Determination of enantiomeric bioactives
using new analytical SFC instruments
Manuscripts dealing with the new analytical SFC devices and comparing analytical HPLC with analytical SFC for enantiomeric separations are reviewed. Supercritical fluid chromatography (SFC) has long been a common tool for preparative separation of enantiomers in science and industry, since it offers some major advantages over high performance liquid chromatography (HPLC). For example SFC allows for higher flow rates, shorter analysis and total run times and usage of longer columns resulting in higher resolution. Recently new SFC instruments became available for analytical application with major improvements in terms of back pressure regulation. This led to enormous progresses in robustness and analytical performance.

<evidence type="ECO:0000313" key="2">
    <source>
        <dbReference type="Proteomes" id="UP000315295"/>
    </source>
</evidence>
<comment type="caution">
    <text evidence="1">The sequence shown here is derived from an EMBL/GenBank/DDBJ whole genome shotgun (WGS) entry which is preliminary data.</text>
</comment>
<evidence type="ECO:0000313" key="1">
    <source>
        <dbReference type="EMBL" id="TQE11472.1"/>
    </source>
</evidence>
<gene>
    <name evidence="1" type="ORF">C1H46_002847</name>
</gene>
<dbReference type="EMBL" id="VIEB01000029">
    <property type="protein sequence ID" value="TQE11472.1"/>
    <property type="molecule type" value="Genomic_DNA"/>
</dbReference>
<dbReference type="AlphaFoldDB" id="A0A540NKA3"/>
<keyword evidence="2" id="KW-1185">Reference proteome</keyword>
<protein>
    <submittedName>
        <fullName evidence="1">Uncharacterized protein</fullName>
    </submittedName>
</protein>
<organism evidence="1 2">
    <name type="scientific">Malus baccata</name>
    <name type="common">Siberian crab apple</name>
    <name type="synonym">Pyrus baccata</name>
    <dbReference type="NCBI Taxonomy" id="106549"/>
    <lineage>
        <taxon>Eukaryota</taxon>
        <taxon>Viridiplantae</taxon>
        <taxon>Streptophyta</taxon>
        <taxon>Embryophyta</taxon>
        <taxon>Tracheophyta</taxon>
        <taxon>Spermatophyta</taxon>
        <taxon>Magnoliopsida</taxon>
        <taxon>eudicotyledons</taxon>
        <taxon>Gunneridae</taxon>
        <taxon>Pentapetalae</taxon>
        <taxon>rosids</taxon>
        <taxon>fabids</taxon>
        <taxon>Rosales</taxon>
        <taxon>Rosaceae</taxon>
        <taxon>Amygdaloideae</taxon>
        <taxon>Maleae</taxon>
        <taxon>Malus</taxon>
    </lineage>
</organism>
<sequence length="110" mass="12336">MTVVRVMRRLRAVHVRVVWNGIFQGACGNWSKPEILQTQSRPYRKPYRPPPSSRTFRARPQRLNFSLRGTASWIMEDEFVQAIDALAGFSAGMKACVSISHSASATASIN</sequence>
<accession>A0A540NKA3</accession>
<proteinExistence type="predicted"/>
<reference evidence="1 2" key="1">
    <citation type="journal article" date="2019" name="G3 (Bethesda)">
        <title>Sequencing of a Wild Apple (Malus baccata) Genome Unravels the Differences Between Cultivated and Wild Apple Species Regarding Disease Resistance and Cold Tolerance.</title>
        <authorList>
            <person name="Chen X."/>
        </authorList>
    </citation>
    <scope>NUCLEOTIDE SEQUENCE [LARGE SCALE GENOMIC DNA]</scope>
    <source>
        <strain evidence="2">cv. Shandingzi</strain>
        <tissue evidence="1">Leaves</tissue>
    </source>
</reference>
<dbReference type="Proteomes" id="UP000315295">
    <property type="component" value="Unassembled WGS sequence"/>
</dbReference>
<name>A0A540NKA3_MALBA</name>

The use of supercritical fluids (SF) as mobile phase in chromatography was first realized in the 1960’s, at that time named high-pressure gas chromatography or dense gas chromatography (1–3) and chiral SFC separations were first reported in the mid 1980’s (4). The acceptance of SFC was initially hampered by technical realization which led to poor reproducibility and reliability (e.g. shifting retention times) (5–8). The polarity of SF strongly depends on pressure and temperature and thus the precise regulation of the back pressure was the most serious challenge in early SFC. SFC has thereby fulfilled a niche existence in chiral preparative chromatography as more economical alternative to normal phase (NP) HPLC (most chiral stationary phases